KwaZulu-Natal Legislature Pietermaritzburg: Thursday, 24 March 2011
The elimination of the fiscal deficit
towards the end of the 2010/2011 financial year is a significant
achievement and we have expressed our appreciation to the MEC of
Finance for her part in this in the finance committee. I am more
than happy to reiterate our congratulations to the MEC and her team
at Treasury here today. Well done!
The province’s books could not have been
balanced without a strict adherence to the cabinet-approved
cost-cutting measures. Provincial Treasury has largely ensured that
the implementation of cost-cutting measures is consistent across the
provincial government and that the outcomes are monitored. The use
of rental venues and facilities for functions, travel and
subsistence and the non-judicious use of consultants have all been
addressed adequately. A solution for the supply chain challenges are
in the pipeline with the gradual implementation of the new supplier
Other items of expenditure, such as
advertising, could and should be restricted further. Treasury must
also expedite an audit of all immovable assets across the provincial
government to determine which properties could be sold on the
steadily improving property market or utilised to meet departmental
needs in place of costly commercial rentals, which account for a
large and ever increasing portion of the budget.
The lessons learned in the implementation of
these cost-cutting measures need to be extended to areas and
programmes most prone to unnecessary bureaucracy, excessive
government intervention and duplication of government functions. The
cost-cutting measures must now lead to streamlining of the public
service, a clearer delegation of responsibility and cheaper and more
cost-effective ways of communicating with the public.
To its credit, Treasury has been continually
improving its capacity in the provision of IT infrastructure. It has
strengthened its forensic investigation unit, legal services,
internal audit services and risk management. Treasury has also made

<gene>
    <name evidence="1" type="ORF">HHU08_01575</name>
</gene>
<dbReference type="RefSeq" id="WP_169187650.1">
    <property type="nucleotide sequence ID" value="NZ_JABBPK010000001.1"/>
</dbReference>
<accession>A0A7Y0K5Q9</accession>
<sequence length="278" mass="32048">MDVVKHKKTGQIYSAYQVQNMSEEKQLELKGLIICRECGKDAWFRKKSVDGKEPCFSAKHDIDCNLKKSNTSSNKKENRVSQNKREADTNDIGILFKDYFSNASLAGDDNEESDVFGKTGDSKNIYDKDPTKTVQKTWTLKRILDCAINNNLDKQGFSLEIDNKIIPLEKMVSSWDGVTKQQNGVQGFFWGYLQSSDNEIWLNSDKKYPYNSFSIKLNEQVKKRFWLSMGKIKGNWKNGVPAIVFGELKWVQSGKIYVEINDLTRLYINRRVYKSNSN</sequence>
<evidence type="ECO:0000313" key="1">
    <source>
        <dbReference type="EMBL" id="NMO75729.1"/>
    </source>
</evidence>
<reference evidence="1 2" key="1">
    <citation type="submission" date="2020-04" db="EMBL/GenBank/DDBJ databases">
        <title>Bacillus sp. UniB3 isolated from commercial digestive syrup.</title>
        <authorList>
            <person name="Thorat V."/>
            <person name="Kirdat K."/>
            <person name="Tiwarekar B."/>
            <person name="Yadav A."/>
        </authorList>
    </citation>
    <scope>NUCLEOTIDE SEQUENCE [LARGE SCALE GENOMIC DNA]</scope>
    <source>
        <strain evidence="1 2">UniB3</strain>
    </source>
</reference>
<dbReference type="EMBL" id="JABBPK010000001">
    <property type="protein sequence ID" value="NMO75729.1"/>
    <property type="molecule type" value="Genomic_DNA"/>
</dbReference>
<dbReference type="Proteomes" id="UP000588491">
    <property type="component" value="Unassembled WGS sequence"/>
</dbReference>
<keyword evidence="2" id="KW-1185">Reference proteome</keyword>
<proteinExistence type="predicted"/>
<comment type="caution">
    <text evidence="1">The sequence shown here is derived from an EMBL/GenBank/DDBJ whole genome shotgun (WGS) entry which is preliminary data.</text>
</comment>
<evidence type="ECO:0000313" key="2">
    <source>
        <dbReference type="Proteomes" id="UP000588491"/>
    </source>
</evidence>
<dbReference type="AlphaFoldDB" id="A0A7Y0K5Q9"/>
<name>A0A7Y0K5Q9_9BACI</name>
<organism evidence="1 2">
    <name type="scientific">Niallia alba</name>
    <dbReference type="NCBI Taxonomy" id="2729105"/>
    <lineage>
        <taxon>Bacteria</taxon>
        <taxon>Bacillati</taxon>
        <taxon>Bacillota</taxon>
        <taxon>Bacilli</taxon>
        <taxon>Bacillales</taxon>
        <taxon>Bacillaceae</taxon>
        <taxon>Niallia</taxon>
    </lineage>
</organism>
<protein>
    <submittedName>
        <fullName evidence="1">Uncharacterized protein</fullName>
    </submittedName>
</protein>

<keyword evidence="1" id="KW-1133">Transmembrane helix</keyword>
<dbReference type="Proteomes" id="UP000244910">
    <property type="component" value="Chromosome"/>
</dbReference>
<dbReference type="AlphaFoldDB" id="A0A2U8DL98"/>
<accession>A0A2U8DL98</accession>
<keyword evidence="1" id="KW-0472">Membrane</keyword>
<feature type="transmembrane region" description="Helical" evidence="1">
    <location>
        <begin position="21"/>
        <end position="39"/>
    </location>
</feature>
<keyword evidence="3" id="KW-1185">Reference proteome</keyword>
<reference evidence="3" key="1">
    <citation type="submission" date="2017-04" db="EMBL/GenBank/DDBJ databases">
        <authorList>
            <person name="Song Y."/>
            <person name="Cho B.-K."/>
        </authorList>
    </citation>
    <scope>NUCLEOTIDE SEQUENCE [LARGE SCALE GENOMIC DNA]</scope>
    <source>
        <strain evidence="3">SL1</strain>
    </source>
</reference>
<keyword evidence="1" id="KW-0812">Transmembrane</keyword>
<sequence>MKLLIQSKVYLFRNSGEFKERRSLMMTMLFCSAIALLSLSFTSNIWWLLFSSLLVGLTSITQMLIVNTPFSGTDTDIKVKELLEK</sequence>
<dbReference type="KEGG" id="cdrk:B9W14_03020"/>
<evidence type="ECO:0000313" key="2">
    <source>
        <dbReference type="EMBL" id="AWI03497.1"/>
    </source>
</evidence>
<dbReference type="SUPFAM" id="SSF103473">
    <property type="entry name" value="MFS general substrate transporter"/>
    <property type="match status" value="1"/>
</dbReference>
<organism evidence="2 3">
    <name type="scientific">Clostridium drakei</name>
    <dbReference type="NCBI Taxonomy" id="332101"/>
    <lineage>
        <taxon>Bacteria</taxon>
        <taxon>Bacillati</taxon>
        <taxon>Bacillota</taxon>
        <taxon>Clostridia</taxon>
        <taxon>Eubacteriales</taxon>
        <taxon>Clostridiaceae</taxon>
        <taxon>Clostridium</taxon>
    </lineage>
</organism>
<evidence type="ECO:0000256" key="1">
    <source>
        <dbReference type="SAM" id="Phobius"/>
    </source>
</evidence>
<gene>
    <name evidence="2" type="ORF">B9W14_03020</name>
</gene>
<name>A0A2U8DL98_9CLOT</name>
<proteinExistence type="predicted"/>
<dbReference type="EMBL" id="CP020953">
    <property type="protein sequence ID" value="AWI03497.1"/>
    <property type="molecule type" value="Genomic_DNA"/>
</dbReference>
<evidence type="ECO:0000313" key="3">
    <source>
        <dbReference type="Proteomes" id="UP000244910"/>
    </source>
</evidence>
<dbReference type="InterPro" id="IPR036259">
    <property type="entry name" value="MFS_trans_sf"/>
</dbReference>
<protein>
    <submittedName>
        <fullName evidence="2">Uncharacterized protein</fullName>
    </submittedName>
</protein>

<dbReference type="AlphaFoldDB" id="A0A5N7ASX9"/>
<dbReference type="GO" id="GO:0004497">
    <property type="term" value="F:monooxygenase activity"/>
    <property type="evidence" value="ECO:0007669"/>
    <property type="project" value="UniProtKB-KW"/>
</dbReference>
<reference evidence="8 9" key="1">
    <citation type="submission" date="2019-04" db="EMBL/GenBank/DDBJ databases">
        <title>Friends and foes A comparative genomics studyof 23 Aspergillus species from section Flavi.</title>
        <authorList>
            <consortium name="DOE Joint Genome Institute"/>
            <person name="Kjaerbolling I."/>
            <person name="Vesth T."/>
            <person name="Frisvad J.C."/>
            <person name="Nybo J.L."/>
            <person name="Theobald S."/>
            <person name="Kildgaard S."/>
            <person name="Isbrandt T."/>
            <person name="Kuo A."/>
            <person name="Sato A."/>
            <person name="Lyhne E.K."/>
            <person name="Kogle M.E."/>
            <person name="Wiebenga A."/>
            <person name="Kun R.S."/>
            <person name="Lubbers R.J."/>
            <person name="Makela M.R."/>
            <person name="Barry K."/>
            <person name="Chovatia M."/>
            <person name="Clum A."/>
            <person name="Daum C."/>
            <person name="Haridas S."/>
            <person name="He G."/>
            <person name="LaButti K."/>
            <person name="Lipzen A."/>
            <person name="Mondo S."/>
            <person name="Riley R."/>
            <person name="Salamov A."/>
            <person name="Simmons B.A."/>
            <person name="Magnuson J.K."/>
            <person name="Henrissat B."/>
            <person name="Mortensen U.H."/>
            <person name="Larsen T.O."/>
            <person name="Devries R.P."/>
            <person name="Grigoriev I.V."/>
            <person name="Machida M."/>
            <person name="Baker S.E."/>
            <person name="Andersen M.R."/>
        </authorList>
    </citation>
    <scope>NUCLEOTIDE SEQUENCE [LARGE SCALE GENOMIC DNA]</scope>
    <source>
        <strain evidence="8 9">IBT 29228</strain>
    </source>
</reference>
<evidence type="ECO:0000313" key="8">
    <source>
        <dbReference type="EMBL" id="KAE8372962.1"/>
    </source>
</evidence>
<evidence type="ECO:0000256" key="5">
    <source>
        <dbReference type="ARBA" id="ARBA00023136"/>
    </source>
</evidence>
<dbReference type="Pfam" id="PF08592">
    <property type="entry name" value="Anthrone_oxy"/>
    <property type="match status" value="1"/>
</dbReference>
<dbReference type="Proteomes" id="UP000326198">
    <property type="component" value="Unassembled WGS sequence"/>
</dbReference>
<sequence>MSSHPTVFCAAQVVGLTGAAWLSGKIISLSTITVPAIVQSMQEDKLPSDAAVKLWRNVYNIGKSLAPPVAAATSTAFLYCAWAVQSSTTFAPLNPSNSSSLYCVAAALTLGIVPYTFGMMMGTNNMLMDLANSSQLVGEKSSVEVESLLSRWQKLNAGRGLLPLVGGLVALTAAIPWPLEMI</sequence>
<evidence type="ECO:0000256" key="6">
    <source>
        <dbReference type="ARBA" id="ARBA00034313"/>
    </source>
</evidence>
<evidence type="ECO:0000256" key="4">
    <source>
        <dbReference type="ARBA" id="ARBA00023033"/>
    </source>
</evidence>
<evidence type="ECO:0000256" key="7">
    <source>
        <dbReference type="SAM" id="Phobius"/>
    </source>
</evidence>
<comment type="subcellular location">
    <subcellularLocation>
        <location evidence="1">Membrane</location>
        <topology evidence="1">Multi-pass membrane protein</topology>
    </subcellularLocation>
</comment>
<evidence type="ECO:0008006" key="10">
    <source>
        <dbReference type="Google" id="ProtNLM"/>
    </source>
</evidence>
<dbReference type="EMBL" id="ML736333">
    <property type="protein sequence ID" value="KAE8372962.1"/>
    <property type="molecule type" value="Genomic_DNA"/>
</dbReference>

significant progress in investigating fraud and corruption in the
provincial government. Now it needs to make the outcomes of these
investigations available for public scrutiny.
I have outlined our proposal for a live
access database for Treasury to keep track of all ongoing cases of
misconduct in the general budget debate. Such a database would help
discharge disciplinary, civil and criminal action against offenders
simultaneously and, in doing so, departments would be able to
discipline errant officials more expeditiously than is the case now.
I believe our proposed database would render Treasury’s task in
fighting corruption easier and it would also serve as a useful
oversight tool for this Legislature.
Madam Speaker, we appreciate that the freeze
on the filling of non-critical posts remains in place, but we are
concerned about the fiscal implications of the MEC’s explanation
that not all posts funded in this budget are critical. There is
inconclusive evidence to support the notion that indiscriminate
increases in the numbers of public service posts lead to improved
The distinction between critical and
non-critical vacant posts was first made in August 2008 when the
filling of non-critical posts was frozen in the Department of Health
in order to contain runaway over-expenditure. This distinction
should remain a guiding principle when filling further public
We are also concerned that internally
conducted Job Evaluation processes have generally led to
pre-determined conclusions and have therefore lacked credibility.
With performance assessment now being a requirement for audit
purposes, performance assessment needs to be capacitated in all
government departments and its findings need to be used in parallel
within and between departments when considering the filling of
vacant posts with identical or similar job d.....ve that Treasury
should drive this process.
Treasury also needs to scrutinise additional
allocations requested by departments which have previously
under-spent their budgets. Roll-overs are frequently requested for
programmes that have a history of under-spending.
In conclusion, I wish to mention two issues
that featured prominently in last year’s budget statements but have
been left out this year. The first one relates to so-called "target
lifestyle audits" designed to root out corrupt relationships within
government and between business and government. The second issue has
to do with performance contracts between departments and their
senior management, the lack of which had repeatedly been highlighted
by the Auditor-General. We would appreciate an update on both
I thank you.
078 302 0929